Harvest Moon: One World also has a number of technical issues, like stuttering sounds and lagging graphics, especially when you’re riding a mount, or when you’re in Halo Halo near the water. And once we had played for a substantial number of hours, a new bug cropped up that caused conversations to “freeze.” Each time this happens, the game appears to crash for a few seconds before eventually loading the conversation as normal.

Finally, when you’re playing with the Switch in handheld mode, it can be difficult to tell if you’ve watered some of the game’s lush crops, since their leaves cover most of the ground and the crops appear so small on the screen. If you fail to water a crop even one day, it dies. This caused us to lose multiple crops when we didn’t have the Switch docked.

Source: Natsume

Is there anything else parents should know about this game?

In-game days go by in a matter of minutes, and it’s all too easy to finish a day and say, “I’ll play just one more day,” rather than ending the play session. This is both a compliment to the game (since it probably means you’ve having fun), and a potential cause for concern for kids and other players who may have trouble self-regulating their screen time. If this is a concern for your family, we recommend utilizing each platform’s parental control features to manage your family’s play time.

(For the record, this concern isn’t unique to Harvest Moon: One World. In our experience, the pull to continue for “just one more day” is typical in these kinds of games -- see Stardew Valley for another example. And to be especially clear, we’re not necessarily saying this is a negative issue, but it is something parents should be aware of.)

In addition, while Harvest Moon: One World offers family-friendly gameplay, the game doesn’t feature voice acting, so players need to know how to read.

What’s the final verdict?

Even with so many flaws, I’ve mostly enjoyed playing Harvest Moon: One World, but it’s important to note that I came into the experience with an existing love for the farming game genre. That being said, I’ll be the first to point out that the game isn’t perfect, and players that don’t have the same love for the genre may not be as willing to tolerate so many gameplay problems.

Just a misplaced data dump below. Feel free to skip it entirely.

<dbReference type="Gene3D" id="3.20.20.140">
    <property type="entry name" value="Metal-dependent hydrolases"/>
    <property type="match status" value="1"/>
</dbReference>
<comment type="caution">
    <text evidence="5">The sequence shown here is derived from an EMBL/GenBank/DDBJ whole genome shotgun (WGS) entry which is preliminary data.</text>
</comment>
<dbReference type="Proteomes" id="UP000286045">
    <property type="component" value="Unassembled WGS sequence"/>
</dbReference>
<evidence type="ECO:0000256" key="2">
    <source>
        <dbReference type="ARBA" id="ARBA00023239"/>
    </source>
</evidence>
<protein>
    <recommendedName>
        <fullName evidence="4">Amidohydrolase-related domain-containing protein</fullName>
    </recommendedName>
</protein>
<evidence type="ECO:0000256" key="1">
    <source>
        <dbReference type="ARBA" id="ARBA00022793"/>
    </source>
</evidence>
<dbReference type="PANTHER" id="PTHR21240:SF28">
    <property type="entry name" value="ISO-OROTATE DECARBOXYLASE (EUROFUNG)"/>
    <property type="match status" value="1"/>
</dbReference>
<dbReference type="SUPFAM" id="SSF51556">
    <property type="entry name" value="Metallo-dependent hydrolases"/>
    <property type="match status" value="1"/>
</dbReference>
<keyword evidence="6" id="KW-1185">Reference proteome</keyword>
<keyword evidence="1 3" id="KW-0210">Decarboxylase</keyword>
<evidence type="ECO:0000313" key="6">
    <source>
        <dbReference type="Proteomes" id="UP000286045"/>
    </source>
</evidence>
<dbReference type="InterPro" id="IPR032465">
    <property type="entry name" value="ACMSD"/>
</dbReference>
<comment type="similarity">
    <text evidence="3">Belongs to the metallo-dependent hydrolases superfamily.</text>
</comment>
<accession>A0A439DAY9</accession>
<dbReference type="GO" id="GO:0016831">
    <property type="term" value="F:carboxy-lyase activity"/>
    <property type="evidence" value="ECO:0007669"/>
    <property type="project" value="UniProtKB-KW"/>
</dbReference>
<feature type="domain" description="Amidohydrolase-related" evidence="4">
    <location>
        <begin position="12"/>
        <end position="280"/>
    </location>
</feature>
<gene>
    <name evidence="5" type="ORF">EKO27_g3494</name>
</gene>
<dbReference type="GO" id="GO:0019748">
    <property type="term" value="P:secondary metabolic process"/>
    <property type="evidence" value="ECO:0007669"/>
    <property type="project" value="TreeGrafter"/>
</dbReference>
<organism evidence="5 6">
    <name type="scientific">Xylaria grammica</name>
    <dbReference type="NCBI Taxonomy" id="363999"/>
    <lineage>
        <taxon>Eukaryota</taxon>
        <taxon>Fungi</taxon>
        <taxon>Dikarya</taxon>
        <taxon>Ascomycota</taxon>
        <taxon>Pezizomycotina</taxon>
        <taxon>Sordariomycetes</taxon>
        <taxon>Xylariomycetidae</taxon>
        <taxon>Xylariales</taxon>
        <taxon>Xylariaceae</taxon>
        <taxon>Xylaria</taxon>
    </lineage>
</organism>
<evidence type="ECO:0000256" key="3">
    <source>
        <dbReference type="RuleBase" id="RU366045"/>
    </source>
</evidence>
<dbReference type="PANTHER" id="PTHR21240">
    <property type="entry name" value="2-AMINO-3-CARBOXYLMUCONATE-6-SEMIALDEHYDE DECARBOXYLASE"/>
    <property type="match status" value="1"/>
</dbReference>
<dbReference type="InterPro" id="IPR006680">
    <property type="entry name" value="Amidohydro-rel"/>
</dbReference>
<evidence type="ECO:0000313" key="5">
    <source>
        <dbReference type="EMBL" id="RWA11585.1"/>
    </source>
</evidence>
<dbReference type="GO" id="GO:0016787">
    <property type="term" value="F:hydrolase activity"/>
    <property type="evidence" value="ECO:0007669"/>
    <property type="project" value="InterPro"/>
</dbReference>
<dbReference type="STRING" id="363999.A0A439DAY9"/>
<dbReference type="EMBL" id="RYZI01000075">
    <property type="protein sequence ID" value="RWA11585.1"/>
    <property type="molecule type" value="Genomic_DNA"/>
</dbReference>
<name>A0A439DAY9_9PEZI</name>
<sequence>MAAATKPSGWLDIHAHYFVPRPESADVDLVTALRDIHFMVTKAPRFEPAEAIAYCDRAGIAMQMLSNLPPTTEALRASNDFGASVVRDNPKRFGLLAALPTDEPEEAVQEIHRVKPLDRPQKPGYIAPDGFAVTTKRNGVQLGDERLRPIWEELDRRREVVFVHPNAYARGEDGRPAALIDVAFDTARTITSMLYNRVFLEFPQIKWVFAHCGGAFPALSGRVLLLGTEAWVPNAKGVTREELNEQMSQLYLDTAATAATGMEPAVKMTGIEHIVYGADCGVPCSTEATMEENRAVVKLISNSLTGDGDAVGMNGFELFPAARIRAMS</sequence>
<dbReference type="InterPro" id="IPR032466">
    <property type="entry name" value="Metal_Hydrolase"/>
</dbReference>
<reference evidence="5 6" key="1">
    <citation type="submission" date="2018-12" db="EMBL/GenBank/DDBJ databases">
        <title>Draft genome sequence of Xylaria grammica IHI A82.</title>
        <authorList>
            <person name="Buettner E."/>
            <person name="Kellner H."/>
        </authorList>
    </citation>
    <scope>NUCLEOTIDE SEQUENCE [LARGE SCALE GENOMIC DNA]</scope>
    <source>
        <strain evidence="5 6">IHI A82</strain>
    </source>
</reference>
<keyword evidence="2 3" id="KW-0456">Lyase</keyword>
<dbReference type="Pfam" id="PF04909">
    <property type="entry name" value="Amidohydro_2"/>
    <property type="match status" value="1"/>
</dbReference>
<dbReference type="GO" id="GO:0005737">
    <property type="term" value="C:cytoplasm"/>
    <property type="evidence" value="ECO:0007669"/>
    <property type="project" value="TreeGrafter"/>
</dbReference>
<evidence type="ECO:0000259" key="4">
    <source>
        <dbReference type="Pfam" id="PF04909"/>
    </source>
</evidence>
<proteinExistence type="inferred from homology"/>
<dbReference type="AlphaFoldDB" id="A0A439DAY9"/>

We could definitely do without some of the game’s unique features that feel punishing rather than fun (like seeds being locked to certain periods of time and the harsh environments that drain your stamina in a flash).

The game could also be friendlier to newcomers by teaching them more about features like mining, fishing, animal breeding, and so on, rather than requiring players to experiment and figure out so much on their own.

Again, I have a number of complaints about Harvest Moon: One World (some more substantial than others), but I was willing to accept the game’s unique quirks and tolerate its issues since I enjoyed the foundational farming gameplay loop. Other players may not be as patient or forgiving, so we can really only recommend Harvest Moon: One World to players who already love farming games and know exactly what they’re getting into.


Harvest Moon: One World is available now on Switch and PlayStation 4 for $49.99. The game is rated E for Everyone by the ESRB.

Disclosure: SuperParent received a code for Harvest Moon: One World for coverage purposes.